Emergency funds. Above suggests you could develop EF tiers.
1st-tier EF: Checking, savings, NJ mmkt,
2nd-tier EF (CD substitute): (least price fluctuations) [savings bonds (can’t be refilled)], VMLTX, VWITX,
3rd-tier EF: VWLTX, VNJTX, VTSMX (most price fluctuations)

Notice how all of your taxable investments fit into this EF structure.
--Your 1st-tier EFs do not require tax reporting to tap.
--Your 2nd-tier EFs require tax reporting to tap, but the tax consequences should be low.
--Your 3rd-tier EFs require tax reporting to tap, and the tax consequences will be higher.

Senior investors say, “…when we have enough, we don’t need a dedicated EF as all of our investments become our EF.” Above structure just identifies the most tax efficient way of tapping your taxable investments during a financial emergency.



Municipal bond funds.

See: https://www.bogleheads.org/wiki/Municipal_bonds

"Daily-accrual" muni fund. A daily-accrual muni fund (not ETF) is exempt from IRS 6mo holding period requirement to protect tax-exempt dividends. Meaning shares are easy to sell (only simple CG reporting required) so it can perform multiple duties:
--no contribution limit, so can skew tax-advantaged accounts to equities for more tax-sheltered growth,
--to save for short-term goals (home projects, vacation, new car,...) instead of taxable CDs/savings,
--as last/largest formal EF tier, less CG consequence and more immune to market noise than equities,
--as dry powder to use during market correction.

See "Loss on mutual fund shares held 6 months or less": https://www.bogleheads.org/wiki/Tax_los ... harvesting


Vanguard's daily accrual national muni funds are: VWSTX (ST), VMLTX (ltd-term), VWITX (IT), and VWLTX (LT).

You’ll need to read the prospectus for its NJ muni fund to see if it’s a daily accrual fund.



IT bond funds. An intermediate-term (taxable, or national muni) bond fund is reported to be the sweet sport for total return investing (= share price appreciation + distributions (dividends + capital gains)).
d.r.a, not dr.a. | I'm a novice investor, you are forewarned.

31andlearning
Posts: 22
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Re: Can only invest in Taxable and Roth IRA - most tax efficient place to hold bonds?

Post by 31andlearning » Fri Jan 12, 2018 12:15 pm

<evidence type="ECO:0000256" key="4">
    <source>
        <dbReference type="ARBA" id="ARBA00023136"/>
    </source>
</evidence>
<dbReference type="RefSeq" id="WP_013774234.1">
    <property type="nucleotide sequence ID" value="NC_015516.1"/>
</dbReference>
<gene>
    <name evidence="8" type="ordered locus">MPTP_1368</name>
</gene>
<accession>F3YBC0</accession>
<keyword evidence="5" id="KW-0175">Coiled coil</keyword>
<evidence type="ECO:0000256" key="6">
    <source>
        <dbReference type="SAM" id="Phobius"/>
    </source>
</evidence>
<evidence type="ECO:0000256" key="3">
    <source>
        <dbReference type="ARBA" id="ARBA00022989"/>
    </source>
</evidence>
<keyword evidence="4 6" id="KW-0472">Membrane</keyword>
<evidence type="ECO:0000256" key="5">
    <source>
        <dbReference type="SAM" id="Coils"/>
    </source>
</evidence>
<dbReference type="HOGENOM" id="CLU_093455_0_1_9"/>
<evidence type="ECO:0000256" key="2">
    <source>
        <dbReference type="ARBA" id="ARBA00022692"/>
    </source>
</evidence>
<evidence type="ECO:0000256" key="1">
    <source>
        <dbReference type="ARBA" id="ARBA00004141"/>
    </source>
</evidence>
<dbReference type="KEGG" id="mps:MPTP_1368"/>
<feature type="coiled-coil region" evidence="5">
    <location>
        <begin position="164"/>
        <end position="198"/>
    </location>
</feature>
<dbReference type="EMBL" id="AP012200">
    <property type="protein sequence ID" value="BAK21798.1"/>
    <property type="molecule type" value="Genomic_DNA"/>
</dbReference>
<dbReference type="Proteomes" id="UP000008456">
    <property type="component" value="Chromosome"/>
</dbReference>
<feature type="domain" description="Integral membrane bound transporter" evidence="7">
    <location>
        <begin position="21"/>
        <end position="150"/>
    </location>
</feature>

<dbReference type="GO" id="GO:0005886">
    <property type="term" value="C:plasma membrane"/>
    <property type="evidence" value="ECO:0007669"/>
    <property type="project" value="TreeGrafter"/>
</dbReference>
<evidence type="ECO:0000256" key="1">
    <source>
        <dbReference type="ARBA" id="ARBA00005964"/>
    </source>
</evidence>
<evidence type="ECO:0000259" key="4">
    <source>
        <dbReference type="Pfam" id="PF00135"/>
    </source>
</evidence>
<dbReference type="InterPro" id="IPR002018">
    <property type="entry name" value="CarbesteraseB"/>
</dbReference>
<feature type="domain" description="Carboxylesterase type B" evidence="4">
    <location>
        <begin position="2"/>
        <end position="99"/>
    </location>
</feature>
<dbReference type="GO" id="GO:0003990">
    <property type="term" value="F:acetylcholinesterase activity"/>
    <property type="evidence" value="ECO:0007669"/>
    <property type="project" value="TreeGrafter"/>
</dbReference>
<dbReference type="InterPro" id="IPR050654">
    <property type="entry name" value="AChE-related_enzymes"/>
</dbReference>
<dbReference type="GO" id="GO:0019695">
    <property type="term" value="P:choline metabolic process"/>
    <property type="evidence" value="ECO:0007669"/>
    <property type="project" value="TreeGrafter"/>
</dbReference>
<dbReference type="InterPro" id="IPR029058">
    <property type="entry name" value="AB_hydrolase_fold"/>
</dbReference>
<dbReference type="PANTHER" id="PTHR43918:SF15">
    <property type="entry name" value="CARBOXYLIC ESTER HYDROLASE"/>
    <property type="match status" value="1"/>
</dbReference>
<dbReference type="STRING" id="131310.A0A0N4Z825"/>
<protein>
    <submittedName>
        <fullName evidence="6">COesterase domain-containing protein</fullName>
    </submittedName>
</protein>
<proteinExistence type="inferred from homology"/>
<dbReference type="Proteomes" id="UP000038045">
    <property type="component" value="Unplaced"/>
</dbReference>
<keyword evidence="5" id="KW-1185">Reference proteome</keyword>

dratkinson wrote:
Fri Jan 12, 2018 2:33 am
BH Can only invest in Taxable and Roth IRA - most tax efficient place to hold bonds
31andlearning wrote:
Sun Jan 07, 2018 10:27 pm
Taxable
Mutual Funds
VTSAX - Vanguard Total US Stock Market Index Fund Expense Ratio: .04%
AGDAX - AB High Income Fund Class A Expense Ratio: .86% expensive, tax inefficient
LFRAX - Lord Abbett Floating Rate Fund Class A Expense Ratio: .80% ditto
LALDX - Lord Abbett Short Duration Income Fund Class A Expense Ratio: .60% ditto
NFRAX - Nuveen Symphony Floating Rate Income Fund Class A Expense Ratio: 1.00% ditto
PRSNX - T. Rowe Price Global Multi-Sector Bond Fund Expense Ratio: .81% ditto

Tax Advantaged
Roth IRA
VTSMX US Total Stock Index (VTSMX)


Retirement investing.

See Wiki topic: https://www.bogleheads.org/wiki/Princip ... _placement

See Wiki topic: https://www.bogleheads.org/wiki/Three-fund_portfolio
See forum discussion: viewtopic.php?f=10&t=88005



3-fund portfolio. The 3-fund portfolio is recommended for all account types (self-
employed, employer, personal, tax-free, tax-deferred, and taxable). It can be replicated in each account, or spread across all guided by your investment options’ availability/costs. However you get to an age-appropriate 3-fund portfolio is fine: individual funds/ETFs, or an all-in-one fund.



Suggest investments

Taxable
--VTSAX - Vanguard Total US Stock Market Index Fund.

--VMLTX – Vanguard limited-term municipal bond fund (fed tax exempt), and/or,
--VWITX - Vanguard intermediate-term municipal bond fund (fed tax exempt), and/or,
--VWLTX - Vanguard long-term national municipal bond fund (fed tax exempt), and/or,
--VNJTX - Vanguard NJ Long-Term Municipal bond fund (more risk, but double-tax exempt: fed + state).

--VNJXX - Vanguard NJ municipal money mkt fund (double-tax exempt, can replace part of savings EF).


Why these suggestions?